Stratford Students Make New Discoveries in School Garden
Stratford's 'Discovery Garden' offers an innovative way to learn
In the fall of 2008, the seeds for the 'Discovery Garden' at Stratford Landing Elementary school were planted and a team of parents, teachers, students and school alumni have kept it going ever since.
The garden is designed to be an "outdoor classroom," giving students a creative space to learn everything from the life cycles of plants to mathematical applications.
"Kids just love being in the space. They'll learn just by sitting there," says Eleanor Whitaker, a Stratford Landing Elementary school parent. Whitaker and Michelle Dittman, a science teacher at Stratford, first championed the garden initiative.
For the last two years, the PTA budgeted $2000 for the garden. In effort to give teachers more information about what is in the garden, the PTA spent about half of the money last school year on colored signs and plant labels. The signs identify plants, explain the use of the rain barrels, and discuss how bees play a role in plant life. Dittman added that she publicizes updates on the garden to her fellow teachers through a newsletter.
"Teachers are really busy, with a lot on their plates, so we ask, but do not force," says Dittman. "We've gotten more interest as time goes on."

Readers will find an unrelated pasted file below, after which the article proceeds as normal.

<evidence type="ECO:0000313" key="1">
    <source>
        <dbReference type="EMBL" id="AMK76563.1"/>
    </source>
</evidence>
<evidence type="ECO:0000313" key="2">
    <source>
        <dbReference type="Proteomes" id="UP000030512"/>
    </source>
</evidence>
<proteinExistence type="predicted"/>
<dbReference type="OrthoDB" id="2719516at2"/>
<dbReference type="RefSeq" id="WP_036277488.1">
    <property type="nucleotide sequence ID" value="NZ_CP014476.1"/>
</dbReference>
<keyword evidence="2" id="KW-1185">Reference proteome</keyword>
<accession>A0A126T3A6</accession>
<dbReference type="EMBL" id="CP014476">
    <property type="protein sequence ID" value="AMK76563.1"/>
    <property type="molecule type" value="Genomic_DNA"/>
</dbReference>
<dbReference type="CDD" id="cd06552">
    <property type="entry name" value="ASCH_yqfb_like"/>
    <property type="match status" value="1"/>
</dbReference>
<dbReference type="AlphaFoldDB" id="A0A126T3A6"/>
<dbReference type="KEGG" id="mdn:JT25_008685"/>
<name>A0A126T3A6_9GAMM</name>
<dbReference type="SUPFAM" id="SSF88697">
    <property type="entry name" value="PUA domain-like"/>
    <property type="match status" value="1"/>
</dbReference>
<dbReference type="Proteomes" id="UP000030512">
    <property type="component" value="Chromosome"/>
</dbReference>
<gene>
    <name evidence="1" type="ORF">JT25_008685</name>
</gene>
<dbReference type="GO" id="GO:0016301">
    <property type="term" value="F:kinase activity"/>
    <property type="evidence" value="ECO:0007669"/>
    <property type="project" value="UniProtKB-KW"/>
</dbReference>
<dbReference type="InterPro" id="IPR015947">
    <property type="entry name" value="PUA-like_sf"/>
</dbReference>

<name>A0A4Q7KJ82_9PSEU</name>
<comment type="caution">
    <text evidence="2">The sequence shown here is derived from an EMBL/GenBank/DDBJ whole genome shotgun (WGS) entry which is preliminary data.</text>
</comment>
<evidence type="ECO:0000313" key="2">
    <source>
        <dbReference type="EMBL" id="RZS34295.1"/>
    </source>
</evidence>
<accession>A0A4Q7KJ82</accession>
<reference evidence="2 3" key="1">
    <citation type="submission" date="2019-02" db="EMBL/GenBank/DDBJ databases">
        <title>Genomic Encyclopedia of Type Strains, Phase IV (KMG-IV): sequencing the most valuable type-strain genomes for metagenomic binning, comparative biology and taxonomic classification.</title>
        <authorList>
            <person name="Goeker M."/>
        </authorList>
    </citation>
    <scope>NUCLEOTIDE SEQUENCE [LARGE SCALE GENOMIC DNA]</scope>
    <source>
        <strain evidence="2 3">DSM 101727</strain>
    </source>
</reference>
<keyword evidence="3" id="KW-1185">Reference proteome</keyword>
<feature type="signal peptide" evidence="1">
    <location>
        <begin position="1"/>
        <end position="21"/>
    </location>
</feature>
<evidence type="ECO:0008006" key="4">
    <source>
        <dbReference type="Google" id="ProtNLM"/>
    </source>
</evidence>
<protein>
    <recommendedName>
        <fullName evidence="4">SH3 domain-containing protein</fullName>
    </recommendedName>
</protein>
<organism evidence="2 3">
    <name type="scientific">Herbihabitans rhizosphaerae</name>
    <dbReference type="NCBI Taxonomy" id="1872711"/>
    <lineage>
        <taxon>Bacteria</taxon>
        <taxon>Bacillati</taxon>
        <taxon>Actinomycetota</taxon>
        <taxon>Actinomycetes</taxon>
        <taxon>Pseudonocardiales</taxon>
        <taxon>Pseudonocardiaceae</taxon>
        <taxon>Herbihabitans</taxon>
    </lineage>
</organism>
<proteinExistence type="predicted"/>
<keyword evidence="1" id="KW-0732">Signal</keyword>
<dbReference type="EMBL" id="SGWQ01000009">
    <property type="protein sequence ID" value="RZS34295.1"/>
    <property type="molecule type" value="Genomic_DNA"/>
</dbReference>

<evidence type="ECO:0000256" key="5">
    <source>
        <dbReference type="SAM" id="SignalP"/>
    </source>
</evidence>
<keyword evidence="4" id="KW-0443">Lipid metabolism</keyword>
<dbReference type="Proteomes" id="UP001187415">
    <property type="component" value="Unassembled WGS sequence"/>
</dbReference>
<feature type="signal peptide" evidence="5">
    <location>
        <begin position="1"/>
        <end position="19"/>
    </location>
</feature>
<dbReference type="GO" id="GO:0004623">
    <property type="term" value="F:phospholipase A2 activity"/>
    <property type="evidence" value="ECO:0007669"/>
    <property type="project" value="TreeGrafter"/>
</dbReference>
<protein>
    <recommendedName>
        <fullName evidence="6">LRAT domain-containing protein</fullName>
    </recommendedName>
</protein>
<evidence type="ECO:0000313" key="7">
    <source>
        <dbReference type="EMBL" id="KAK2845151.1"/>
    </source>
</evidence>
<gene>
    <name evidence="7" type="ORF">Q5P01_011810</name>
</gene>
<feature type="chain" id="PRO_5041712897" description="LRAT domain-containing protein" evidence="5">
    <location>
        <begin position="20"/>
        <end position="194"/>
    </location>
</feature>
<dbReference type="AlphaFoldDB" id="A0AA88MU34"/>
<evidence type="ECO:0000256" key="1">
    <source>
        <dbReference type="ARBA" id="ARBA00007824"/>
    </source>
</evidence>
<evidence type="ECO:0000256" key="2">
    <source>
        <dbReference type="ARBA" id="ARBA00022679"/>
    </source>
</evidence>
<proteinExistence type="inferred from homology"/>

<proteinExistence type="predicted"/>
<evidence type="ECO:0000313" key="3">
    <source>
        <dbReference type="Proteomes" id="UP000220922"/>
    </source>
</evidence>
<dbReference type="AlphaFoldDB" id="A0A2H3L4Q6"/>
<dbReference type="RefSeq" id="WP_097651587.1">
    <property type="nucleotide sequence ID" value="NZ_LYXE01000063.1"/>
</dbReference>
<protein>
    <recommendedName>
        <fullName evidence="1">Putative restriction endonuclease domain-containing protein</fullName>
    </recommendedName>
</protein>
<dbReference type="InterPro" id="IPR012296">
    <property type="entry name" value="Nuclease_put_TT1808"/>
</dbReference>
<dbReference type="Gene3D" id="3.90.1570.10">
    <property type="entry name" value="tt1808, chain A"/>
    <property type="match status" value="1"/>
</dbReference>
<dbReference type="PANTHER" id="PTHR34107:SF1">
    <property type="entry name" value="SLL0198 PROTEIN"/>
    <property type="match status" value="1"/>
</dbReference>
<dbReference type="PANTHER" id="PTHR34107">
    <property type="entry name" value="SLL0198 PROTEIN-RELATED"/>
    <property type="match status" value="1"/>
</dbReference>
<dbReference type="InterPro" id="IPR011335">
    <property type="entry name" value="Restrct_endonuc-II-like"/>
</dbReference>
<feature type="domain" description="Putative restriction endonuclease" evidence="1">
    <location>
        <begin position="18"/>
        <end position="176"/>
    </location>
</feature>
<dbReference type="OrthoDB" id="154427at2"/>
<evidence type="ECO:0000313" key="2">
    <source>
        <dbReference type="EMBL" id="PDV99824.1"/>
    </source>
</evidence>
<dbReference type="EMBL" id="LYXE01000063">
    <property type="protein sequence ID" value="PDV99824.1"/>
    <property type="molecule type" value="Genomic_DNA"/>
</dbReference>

Students from the Pulley Career Center built picnic tables and Fairfax County helped transport them to Stratford Landing. Whitaker says they are currently applying for a youth gardening grant from Home Depot.
The garden offers different sections for different age levels. In the "five senses' garden, first graders can see plant growth, touch the plants, smell herbs like rosemary and basil, taste lettuce, okra, beans and carrots and hear grasses rustle.
Second graders study Native American history and plant "the three sisters," a Native American term for their dietary staples squash, beans and corn. Whitaker has recently researched what colonial plants to put in the garden to coincide fourth graders study of life in colonial Virginia. Although the discovery garden is used mainly by the primary grades, Whitaker says the garden is a useful and innovative learning tool for students of all ages.
"Kids just have that sense of wonder," she says.